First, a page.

Despite all the over the top, rash comments below this film is worth seeing though- obviously- it will not be to everyone's tastes. I was one of the offended and bored people after the first hour or so of watching this in the cinema and was tired of the seemingly endless stream of scenes of Charlottes Gainsbourg crying. I thought that the film was pretentious and felt like I was an unwilling participant in an uninteresting psychology lecture. I even couldn't stop myself laughing during a particularly ridiculous scene involving a talking fox. However, the second half of this film more than makes up for the slow-paced meticulous approach of the first half and von Trier uses the ideas and images that he has set up intelligently. Also, when looking at reviews of this film much seems to be made of the violence and this might be why so many people end up walking out either through disgust or because they were expecting a cheap Saw style horror film; while there are some quite harrowing images in Antichrist, they happen quickly and are usually used to add to the themes being dealt with. I think this film is brilliant though flawed but I can only recommend it with a degree of caution precisely because it is so challenging and requires thought and attention.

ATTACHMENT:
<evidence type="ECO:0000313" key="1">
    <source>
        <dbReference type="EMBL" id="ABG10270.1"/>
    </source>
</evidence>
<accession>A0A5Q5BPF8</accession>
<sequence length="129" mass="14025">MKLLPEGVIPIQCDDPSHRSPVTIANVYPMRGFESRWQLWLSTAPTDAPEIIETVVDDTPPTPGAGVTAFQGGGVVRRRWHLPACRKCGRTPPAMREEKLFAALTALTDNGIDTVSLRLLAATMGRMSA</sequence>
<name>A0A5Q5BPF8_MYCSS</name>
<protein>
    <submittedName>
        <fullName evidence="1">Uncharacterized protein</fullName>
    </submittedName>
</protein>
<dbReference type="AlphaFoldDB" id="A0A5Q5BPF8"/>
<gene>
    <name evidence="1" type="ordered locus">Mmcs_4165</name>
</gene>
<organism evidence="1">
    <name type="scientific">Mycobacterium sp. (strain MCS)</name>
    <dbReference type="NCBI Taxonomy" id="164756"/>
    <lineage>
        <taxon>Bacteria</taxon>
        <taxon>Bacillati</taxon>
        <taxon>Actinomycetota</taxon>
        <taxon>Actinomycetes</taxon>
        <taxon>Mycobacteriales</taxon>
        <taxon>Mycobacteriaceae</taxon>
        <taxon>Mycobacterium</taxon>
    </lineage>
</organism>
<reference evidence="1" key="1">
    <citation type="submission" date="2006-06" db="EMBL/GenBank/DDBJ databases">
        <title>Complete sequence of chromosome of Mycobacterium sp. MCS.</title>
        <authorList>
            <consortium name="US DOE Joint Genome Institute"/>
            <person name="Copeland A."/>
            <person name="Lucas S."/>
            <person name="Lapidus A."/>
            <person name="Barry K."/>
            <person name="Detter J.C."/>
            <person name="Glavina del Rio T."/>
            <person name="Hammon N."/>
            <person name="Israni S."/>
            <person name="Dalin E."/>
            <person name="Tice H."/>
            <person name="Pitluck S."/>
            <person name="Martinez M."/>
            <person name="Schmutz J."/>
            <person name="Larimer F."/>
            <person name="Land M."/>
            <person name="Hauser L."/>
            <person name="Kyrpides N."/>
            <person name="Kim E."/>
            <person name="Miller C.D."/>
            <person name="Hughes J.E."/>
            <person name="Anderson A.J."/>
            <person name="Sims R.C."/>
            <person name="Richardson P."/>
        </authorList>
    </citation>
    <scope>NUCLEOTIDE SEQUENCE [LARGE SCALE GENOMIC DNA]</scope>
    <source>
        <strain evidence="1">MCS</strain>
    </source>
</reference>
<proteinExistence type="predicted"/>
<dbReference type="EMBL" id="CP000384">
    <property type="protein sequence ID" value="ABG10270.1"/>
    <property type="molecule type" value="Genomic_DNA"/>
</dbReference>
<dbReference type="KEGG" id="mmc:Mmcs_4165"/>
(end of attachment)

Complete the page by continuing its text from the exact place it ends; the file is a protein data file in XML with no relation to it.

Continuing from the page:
Kir

Not challenging. Not haunting. Not shocking. Bad acting. Even worse plot. Very, very poor. If something as shoddy as this challenges or shocks anyone then you need to get out more. Just simply awful.

heather

Squeamish scenes do not a thriller make. Some wonderfully beautiful shots ruined by laughable talking fox (many, many audible laughs in audience - thought I stumbled into Harry Potter), artsy wankoff fumbling storyline and terribly unsexy screw scenes. For 30-something pseudo intellectuals that in '95 thought 'Kids' was a cinematic masterpiece of taboos. Glad tickets were free!

Eric